Nutrition. 2007. USDA-ARS, South Central Agricultural Research Laboratory, Lane, Oklahoma, USA.
Watermelon is a rich source of citrulline. No detailed studies have been conducted to evaluate plasma arginine response in humans after long-term feeding of citrulline from natural plant sources. This study investigated if watermelon juice consumption increases fasting concentrations of plasma arginine, ornithine, and citrulline in healthy adult humans. Subjects consumed a controlled diet and 0 (control), 780, or 1560 g of watermelon juice per day for 3 weeks in a crossover design. The treatments provided 1 and 2 gram of citrulline per day. Compared with the baseline, fasting plasma arginine concentrations increased 12% after 3 wk of the lower-dose watermelon treatment; arginine and ornithine concentrations increased 22% and 18%, respectively, after 3 wk of the higher-dose watermelon treatment. Fasting citrulline concentrations did not increase relative to the control but remained stable throughout the study. The increased fasting plasma concentrations of arginine and ornithine and stable concentrations of plasma citrulline in response to watermelon juice consumption indicated that the citrulline from this plant origin was effectively converted into arginine.

Does watermelon have effects similar to Viagra?
In 2008 the media made a big story of watermelon having Viagra-like effects since watermelon contains a substance called citrulline which converts into the amino acid arginine. Arginine helps dilate blood vessels. Because of this biochemical connection, Bhimu Patil, a researcher and director of Texas A&M's Fruit and Vegetable Improvement Center was quoted saying, "Arginine boosts nitric oxide, which relaxes blood vessels, the same basic effect that Viagra has, to treat erectile dysfunction and maybe even prevent it." Well, this is all the media needed to hype this story. But, does eating watermelon flesh or rind have any sexual enhancing effects? I love watermelon, it is one of my favorite foods. I actually love the combination of watermelon and feta cheese. I have been known to eat half a large watermelon at one sitting. I have not noticed any Viagra-like effects from eating watermelon or drinking watermelon juice. I have also tried citrulline supplements and arginine supplements and have not noticed much of an effect on erectile function. Even if citrulline and arginine dilate blood vessels, their effects are brief.
   According to Bhimu Patil, more citrulline - about 60 percent - is found in watermelon rind than in the flesh.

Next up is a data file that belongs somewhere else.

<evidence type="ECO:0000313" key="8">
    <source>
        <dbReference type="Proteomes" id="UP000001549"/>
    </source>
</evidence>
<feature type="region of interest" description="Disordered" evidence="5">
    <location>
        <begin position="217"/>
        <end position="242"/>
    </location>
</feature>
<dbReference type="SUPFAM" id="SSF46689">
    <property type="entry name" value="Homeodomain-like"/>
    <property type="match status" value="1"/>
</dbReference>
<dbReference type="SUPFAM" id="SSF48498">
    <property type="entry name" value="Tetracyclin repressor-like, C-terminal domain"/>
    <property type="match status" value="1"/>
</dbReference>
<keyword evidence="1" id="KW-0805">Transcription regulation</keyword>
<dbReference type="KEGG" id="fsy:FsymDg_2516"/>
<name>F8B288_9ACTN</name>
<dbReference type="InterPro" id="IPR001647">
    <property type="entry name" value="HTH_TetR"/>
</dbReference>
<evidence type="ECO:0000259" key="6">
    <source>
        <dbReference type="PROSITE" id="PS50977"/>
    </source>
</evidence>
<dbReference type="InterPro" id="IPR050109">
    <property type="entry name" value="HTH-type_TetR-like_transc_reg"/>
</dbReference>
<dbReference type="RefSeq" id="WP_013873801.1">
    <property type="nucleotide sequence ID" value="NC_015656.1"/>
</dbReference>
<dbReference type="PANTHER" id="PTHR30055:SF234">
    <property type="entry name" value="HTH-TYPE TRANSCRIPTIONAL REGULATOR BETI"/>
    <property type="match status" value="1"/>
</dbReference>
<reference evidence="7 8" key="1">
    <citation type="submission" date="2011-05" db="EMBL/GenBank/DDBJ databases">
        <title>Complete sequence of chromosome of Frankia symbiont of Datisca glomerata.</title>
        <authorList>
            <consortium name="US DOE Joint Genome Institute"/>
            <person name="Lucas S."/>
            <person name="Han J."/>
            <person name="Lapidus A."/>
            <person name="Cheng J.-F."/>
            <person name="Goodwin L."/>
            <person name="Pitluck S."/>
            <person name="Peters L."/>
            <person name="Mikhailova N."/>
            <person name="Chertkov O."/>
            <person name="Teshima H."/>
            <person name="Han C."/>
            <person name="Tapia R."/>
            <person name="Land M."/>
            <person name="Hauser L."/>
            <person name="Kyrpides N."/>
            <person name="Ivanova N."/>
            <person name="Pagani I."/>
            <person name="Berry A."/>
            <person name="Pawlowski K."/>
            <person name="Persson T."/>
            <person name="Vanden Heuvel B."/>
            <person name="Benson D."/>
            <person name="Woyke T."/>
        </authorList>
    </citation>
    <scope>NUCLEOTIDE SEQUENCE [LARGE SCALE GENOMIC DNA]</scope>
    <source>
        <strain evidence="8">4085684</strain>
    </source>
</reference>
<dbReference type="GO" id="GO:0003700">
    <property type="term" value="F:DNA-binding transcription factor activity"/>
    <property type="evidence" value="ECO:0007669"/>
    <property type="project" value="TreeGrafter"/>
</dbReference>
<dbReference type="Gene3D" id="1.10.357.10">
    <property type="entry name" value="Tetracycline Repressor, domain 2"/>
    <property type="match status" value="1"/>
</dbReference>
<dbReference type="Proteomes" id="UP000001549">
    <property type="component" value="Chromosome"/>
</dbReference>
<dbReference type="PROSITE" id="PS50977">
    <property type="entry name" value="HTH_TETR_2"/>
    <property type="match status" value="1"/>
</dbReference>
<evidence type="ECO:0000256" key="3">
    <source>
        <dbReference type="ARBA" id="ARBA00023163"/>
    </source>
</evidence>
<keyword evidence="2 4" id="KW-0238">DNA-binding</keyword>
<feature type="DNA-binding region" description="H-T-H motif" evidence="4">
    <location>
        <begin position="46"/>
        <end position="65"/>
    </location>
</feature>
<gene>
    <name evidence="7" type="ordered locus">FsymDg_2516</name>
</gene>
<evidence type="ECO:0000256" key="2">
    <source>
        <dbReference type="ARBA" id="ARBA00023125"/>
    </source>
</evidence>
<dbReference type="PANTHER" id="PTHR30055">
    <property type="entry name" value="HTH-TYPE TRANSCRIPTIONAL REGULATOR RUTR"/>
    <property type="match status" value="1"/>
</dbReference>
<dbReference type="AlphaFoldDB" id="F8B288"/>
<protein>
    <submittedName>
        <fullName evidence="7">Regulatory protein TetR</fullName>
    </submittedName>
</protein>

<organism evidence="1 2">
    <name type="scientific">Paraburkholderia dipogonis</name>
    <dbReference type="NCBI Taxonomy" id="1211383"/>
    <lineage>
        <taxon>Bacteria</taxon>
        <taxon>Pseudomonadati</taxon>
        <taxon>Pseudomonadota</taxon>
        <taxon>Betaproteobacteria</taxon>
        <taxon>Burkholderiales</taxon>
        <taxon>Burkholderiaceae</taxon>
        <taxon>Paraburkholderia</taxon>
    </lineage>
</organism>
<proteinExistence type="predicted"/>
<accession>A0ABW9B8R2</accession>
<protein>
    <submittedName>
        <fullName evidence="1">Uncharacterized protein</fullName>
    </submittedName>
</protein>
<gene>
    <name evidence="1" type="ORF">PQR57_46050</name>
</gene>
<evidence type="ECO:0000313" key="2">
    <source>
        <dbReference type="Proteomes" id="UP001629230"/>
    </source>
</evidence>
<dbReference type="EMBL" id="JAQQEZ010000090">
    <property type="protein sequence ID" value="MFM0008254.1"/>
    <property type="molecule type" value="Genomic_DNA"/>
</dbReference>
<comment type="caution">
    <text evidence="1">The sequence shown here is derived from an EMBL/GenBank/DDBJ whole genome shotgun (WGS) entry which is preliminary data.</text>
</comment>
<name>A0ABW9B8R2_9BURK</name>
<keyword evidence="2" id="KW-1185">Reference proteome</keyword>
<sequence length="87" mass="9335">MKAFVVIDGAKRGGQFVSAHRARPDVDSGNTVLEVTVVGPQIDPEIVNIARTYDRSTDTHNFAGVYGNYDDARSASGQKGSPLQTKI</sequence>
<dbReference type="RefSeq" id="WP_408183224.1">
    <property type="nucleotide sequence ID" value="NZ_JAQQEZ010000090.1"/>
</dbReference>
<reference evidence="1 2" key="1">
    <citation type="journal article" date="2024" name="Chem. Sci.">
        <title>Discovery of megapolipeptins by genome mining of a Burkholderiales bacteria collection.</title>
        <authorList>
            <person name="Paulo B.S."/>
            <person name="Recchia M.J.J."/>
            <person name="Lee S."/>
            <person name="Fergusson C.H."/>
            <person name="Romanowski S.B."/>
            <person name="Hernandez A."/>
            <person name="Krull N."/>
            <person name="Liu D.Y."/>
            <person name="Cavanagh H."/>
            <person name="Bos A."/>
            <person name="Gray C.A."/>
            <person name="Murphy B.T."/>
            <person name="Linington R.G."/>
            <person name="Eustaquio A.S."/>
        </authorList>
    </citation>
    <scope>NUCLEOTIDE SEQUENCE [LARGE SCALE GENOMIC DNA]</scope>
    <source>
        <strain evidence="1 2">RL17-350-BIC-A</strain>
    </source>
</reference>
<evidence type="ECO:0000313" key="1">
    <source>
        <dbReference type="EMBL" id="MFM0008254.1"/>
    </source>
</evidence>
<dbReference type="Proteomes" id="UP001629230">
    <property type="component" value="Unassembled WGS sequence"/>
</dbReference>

Blood flow, dilation of blood vessels
Research on this topic is no always consistent 

Appl Physiol Nutr Metab. 2017. Effect of acute nitrate and citrulline supplementation on muscle microvascular response to ischemia-reperfusion in healthy humans.Nitric oxide (NO) is implicated in vasomotor control mechanisms altering the diameter of the vessels under various physiological and pathological conditions. There are two main NO production pathways, one NO synthase (NOS) independent (nitrate-nitrite-NO) and the other is NOS dependent (citrulline-arginine-NO). The objective of the study was to evaluate the effect of acute nitrate and citrulline supplementation on post ischemic vascular response in healthy subjects. Fourteen subjects performed two leg vascular occlusion tests, 3 days apart. They were randomly assigned to consume a drink containing 1200 mg of nitrate and 6 g of citrulline (N+C) or a placebo (Pl). Changes in total hemoglobin (Hbtot) and oxyhemoglobin (HbO2) concentrations were recorded by near infrared spectroscopy (NIRS) on the thigh and calf muscles. No differences between N+C and Pl were observed during the ischemic period. Hbtot increased to a larger extent during the reperfusion period for the thigh and the calf in the N+C versus Pl condition. Similar results were found regarding HbO2 for the thigh and the calf. The larger post-occlusive Hbtot and HbO2 responses observed after N+C intake suggests a greater post-ischemic vasodilation which may be due to increased NO availability, via the activation of the two main NO production pathways.

This study shows no improvement
Am J Physiol Endocrinol Metab. 2014. Citrulline does not enhance blood flow, microvascular circulation, or myofibrillar protein synthesis in elderly men at rest or following exercise. Aging is associated with anabolic resistance, a reduced sensitivity of myofibrillar protein synthesis (MPS) to postprandial hyperaminoacidemia, particularly with low protein doses. Impairments in postprandial skeletal muscle blood flow and/or microvascular perfusion with hyperaminoacidemia and hyperinsulinemia may contribute to anabolic resistance. We examined whether providing citrulline, a precursor for arginine and nitric oxide synthesis, would increase arterial blood flow, skeletal muscle microvascular perfusion, MPS, and signaling through mTORC1. Twenty-one elderly males (65-80 yr) completed acute unilateral resistance exercise prior to being assigned to ingest a high dose (45 g) of whey protein (WHEY) or a low dose (15 g) of whey protein with 10 g of citrulline (WHEY + CIT) or with 10 g of nonessential amino acids (WHEY + NEAA).

I have no reason to believe that citrulline and arginine would not be safe when used in low dosages by a person with diabetes.

Exercise, physical performance
J Sports Sci. 2014 Dec 17. The effect of l-citrulline and watermelon juice supplementation on anaerobic and aerobic exercise performance. A single dose of l-citrulline or watermelon juice as a pre-exercise supplement appears to be ineffective in improving exercise performance.

Email - I read in Science Daily about citruline from watermelon being good for hypertension. FSU Assistant Professor Arturo Figueroa and Professor Bahram H. Arjmandi found that when six grams of the amino acid L-citrulline / L-arginine from watermelon extract was administered daily for six weeks, there was improved arterial function and consequently lowered aortic blood pressure in all nine of their prehypertensive subjects (four men and five postmenopausal women, ages 51-57).
   Response: It would help to see additional studies to determine whether the results are consistent and what the required dosage would be.

Content in foods
Citrulline is found in high concentrations in watermelon rind and flesh. it is also present in other curcubits, like cucumbers and cantaloupe, at very low levels, and in the milk protein casein. The highest concentrations are found in walnut seedlings.

Information on Arginine, Citrulline, and Ornithine